This back and forth questioning, questing, wondering, then revising the questions, reshaping ourselves was part of the intellectual adventure that was our marriage, keeping it always fresh and challenging. It was also a very productive and enjoyable way to work. (If you’re curious about some of the practical aspects of how Daniel and I collaborated, please read Collaboration & Marriage: Strange Bedfellows?, a lighthearted piece we did for another website and then reprinted here on

Suddenly, it ended when Daniel breathed his last sigh.

Many tell me, “Daniel is within you. The conversation has simply moved inward.” But that’s not entirely true. Yes, of course, I talk to Daniel frequently. I even sometimes still yell at him, especially for leaving me, for not being here when I need him. But it’s one-sided. The only response I receive is an impenetrable silence.

Those same well-meaning friends often try to reassure, “You know what Daniel would say.” No I don’t, not always, not when it matters most. To the very end, Daniel’s surprising insights and out of the wild comments could stop me in my tracks. (I believe I did the same for him.) He was more than my partner and lover, husband and best friend; Daniel was my muse, inspiring me to greater heights and depths. He was the Yang to my Yin. My opposite. With him at my back, I had no blindside, experienced no dead ends. With a single opposing point of view, one fact or story dredged up from his wealth of wide-ranging knowledge or an unexpectedly skewed perspective, he could get me to make a quick U-turn, to listen and reflect on what I had, until then, never even considered.

What is Team Grotta, if half of the team is no more?

About three weeks after Daniel died, an editor emailed me asking if I were available to do a roundup of reviews of security webcams for him. It would involve developing a test script, putting each of the seven cameras and their apps through the script, analyzing their performance, and writing the reviews. My first reaction was to say no. The project was of a type that Team Grotta had often accomplished. Team Grotta, not me. However, I knew enough to recognize that I shouldn’t make any snap decisions, not while in the state of fresh, raw grief. So I asked if I could let him know in a couple of weeks.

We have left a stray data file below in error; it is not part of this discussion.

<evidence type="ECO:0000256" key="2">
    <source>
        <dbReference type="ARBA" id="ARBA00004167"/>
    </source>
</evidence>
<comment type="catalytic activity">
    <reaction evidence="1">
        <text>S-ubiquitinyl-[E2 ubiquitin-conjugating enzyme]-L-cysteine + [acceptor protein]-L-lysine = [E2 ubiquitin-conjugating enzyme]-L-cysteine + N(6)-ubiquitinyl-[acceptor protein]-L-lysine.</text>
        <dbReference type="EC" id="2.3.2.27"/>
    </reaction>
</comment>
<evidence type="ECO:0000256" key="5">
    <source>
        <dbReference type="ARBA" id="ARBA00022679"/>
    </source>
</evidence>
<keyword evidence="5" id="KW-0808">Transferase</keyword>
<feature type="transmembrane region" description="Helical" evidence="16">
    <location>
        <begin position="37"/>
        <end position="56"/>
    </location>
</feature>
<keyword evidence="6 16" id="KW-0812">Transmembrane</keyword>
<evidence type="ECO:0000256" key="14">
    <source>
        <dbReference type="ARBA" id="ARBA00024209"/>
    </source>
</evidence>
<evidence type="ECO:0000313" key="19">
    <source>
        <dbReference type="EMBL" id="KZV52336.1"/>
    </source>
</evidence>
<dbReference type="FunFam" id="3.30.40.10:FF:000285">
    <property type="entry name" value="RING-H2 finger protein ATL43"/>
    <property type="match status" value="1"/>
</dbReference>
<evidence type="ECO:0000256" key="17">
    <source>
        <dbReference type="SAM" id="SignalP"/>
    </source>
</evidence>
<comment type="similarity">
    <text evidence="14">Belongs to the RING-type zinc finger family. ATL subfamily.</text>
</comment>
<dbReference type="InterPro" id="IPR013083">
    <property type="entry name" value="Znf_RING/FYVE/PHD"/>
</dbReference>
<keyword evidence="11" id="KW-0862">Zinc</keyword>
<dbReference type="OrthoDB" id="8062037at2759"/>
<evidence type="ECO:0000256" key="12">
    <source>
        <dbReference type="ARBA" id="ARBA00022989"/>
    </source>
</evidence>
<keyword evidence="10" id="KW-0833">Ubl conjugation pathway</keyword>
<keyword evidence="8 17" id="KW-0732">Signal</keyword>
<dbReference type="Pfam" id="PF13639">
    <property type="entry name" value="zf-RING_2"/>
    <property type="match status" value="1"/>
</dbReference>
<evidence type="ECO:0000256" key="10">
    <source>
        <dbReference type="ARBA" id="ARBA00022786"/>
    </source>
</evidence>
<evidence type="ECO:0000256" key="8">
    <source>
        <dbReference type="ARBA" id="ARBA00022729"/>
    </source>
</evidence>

I sat back and thought about whether I should take on the project. Certainly it wasn’t a difficult one. I know cameras and software. Team Grotta had tested and analyzed more than I can remember. In fact, we wrote the first articles about digital cameras and imaging for many publications, such as Popular Science, Macworld and PC Magazine. That included creating the test scripts that are still used in one form or another by various magazines, including PC Magazine. This project would be a piece of cake compared to some of the rather complex ones Daniel and I had tackled over the years. Still, I was unsure; was I up to doing the project without Daniel?

Of course, I agreed to take it on. And, yes, I was quite capable of dealing with all the challenges, technical problems and other typical frustrations. I tested each camera and app thoroughly. Too thoroughly. But that was one of the hallmarks of Team Grotta’s approach. We’ve always been thorough, making sure that our analyses were (are) based on solid, provable research. Nothing really new here, except for one thing.

It wasn’t fun. Daniel wasn’t there to share it with me. Nor was he covering my back.

Still, when I went over the reviews one last time, I was satisfied with them. No, more than satisfied; I was pleased with them. After I hit Send on the email to my editor, I looked at Daniel’s desk, across the studio from mine, at the empty chair where he should be, watching me, listening to me read the articles to him, giving me suggestions as small as a comma, as significant as a question about my conclusions. I said to that vacant space, “Daniel, I did it. And you know what, it’s darn good.” I paused and smiled back at him. “Well, it should be, I learned from the best.” I was about to say, “I learned from you, Daniel.” But I imagined that smile of his, that knowing look, the adjustment he might have suggested, and I said, “I learned from the best; I learned from Team Grotta.”